The repercussions of not having a business continuity plan in place can extend beyond the internal workings of an organisation. External stakeholders, such as clients, partners, and investors, can also be significantly affected. Imagine a key account manager, responsible for maintaining relationships with major clients, suddenly becoming unavailable. Without a backup plan, the organisation risks not only losing that client but also damaging its reputation.

Case in Point: Lessons from Real-Life Scenarios

Several high-profile cases highlight the importance of business continuity planning. For instance, when Steve Jobs, co-founder and visionary behind Apple Inc., took medical leave, the company had to navigate a succession plan to ensure stability. While Apple had a plan, not all organisations are as prepared.

In contrast, companies like Google have been proactive in addressing potential disruptions. Their detailed succession plans and focus on leadership development have allowed for smooth transitions during unexpected events.

The Road Ahead: Implementing Business Continuity Measures

Now that the importance of business continuity planning is evident, the next step is implementation. Here are some practical steps to get you started:

1. Conduct a Risk Assessment: 

Understand the potential risks to your organisation, internal and external. This includes identifying key personnel vulnerabilities and assessing the impact their absence would have on operations.

2. Develop a Business Continuity Team:

Form a dedicated team responsible for creating and implementing business continuity plans. This team should have a clear understanding of the organisation's structure and operations.

3. Regularly Review and Update Plans:

Business continuity plans should not be static documents. Regularly review and update them to reflect changes in personnel, technology, and organisational goals.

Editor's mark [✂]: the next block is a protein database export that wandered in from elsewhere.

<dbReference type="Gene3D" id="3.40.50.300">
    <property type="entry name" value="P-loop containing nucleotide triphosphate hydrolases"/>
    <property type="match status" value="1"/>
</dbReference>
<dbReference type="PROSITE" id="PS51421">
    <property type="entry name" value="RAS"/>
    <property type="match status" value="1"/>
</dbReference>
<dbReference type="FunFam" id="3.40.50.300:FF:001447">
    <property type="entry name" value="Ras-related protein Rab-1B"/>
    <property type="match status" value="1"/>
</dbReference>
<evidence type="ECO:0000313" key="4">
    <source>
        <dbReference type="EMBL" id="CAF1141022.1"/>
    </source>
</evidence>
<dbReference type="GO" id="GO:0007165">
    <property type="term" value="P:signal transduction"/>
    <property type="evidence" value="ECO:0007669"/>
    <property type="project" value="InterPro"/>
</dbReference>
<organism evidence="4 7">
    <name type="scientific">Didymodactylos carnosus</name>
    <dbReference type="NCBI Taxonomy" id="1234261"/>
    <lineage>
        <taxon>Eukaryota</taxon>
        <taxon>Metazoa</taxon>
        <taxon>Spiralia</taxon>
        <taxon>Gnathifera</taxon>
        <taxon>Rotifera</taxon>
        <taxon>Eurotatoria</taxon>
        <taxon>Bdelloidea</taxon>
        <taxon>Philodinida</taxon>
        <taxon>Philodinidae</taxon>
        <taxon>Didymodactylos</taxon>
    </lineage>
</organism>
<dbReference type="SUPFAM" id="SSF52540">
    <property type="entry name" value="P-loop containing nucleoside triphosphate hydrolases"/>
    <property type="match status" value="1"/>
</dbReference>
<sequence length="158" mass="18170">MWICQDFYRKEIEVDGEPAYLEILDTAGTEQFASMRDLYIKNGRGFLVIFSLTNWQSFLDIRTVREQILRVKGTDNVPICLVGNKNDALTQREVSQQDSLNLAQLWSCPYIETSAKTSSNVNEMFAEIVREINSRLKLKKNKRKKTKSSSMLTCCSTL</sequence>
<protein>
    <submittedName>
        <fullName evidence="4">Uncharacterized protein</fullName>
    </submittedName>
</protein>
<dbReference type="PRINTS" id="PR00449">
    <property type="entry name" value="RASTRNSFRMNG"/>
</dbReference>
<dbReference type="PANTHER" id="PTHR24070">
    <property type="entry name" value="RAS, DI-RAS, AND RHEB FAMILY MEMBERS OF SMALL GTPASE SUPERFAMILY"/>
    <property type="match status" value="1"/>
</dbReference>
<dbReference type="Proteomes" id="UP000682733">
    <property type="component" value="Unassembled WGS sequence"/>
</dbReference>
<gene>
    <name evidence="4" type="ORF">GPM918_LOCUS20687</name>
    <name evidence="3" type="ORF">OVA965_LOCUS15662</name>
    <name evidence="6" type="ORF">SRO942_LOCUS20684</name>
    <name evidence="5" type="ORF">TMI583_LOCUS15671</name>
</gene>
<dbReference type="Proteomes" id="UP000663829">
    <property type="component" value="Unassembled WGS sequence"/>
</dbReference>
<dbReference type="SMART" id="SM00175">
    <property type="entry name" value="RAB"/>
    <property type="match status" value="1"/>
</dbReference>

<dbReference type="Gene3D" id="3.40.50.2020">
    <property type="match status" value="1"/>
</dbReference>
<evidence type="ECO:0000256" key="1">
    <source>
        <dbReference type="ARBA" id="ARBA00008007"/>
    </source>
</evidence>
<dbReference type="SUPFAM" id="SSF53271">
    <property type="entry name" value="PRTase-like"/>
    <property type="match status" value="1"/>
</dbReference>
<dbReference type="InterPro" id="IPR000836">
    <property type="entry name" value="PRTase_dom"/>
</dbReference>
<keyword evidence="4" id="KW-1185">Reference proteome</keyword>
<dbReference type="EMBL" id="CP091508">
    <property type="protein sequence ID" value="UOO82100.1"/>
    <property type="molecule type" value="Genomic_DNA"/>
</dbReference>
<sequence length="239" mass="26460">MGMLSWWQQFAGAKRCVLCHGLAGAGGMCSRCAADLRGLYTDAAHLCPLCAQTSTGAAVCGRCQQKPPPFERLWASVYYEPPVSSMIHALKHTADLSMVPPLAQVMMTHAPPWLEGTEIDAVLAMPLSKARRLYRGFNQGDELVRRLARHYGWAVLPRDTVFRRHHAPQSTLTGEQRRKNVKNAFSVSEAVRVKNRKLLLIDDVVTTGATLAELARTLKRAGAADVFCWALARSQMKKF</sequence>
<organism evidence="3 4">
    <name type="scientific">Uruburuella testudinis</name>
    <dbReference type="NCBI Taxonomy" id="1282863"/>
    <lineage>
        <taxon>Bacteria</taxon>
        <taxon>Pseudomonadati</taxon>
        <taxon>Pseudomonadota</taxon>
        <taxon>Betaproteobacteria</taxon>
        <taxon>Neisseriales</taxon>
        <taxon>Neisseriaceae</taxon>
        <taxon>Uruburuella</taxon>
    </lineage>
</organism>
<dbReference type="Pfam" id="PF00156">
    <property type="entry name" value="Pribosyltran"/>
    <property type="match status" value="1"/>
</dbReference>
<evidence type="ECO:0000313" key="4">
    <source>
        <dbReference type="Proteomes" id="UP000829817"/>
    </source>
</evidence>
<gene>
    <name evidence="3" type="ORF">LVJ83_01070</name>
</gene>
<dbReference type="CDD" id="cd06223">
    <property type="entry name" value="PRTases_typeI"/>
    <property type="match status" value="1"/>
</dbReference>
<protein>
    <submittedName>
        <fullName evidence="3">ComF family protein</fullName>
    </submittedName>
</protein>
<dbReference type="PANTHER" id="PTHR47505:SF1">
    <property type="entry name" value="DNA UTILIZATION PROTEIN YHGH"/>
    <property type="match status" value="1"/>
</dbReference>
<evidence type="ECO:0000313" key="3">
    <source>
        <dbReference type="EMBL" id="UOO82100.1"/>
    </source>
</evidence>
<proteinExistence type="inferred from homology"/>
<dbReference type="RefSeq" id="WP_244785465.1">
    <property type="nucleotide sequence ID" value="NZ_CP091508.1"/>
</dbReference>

4. Test the Plan:

Conduct drills and simulations to test the effectiveness of your business continuity plan. This not only helps identify potential gaps but also familiarises team members with their roles in case of an actual emergency.

At WeYield, the Product & Innovation team (tech department) has built a disaster scenario and a recovery plan. Every year, a team of two engineers is selected (not the same crew members each time) to start all clients piloting apps from scratch. They isolate themselves for 48 hours and run the plan from A to Z. They practise and report all the issues and fixes they found to improve this recovery plan.

5. Communicate and Educate:

Ensure that all employees are aware of the business continuity plan and their roles within it. Communication is key during times of crisis, and an informed workforce is better equipped to handle unexpected challenges.

Conclusion: Embracing the Unexpected

In the grand scheme of things, getting hit by a bus might be a rare occurrence, but the metaphorical bus, representing the unexpected, is always on the road. Business continuity planning is the seatbelt or parachute that ensures you're prepared for the unforeseen twists and turns that may come your way.

By acknowledging the vulnerability of key roles within your organisation and taking proactive measures to mitigate risks, you not only safeguard your business but also build resilience.

For us in WeYield, your Revenue Manager (Pricing Manager) is one of the most important and key members of your Car Rental team. They are the pilot that is flying the metaphorical plane that is your business. Yet in most organisations they operate in a vacuum, with nobody else in the company that fully understands their roles. This could be recipe for disaster.

At WeYield we offer an array of web-based tools designed to help you understand your business, control market prices, and forecast future trends. Collaborations with industry leaders like ForwardKeys and Data Seekers enhance the depth of our insights. Furthermore, our partnership with Rate-Highway, enables automated management of public prices, streamlining your operations. This could be just the help your company needs to be prepared for the unexpected!

So, as you navigate the dynamic landscape of the business world, remember that the key to success lies not just in how well you drive but also in how well you prepare for the unexpected detours that may lie ahead!

Published by
Adrian Treacy
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Customer Success Manager at WeYIeld and also Founder of Quantum-Leap Consulting. I help our clients to think more about 'why' they are doing what they do and how to maybe improve their results. As a Success Mindset coach I also help people to understand the 'why' behind what they do so that they can understand 'how' to get different results.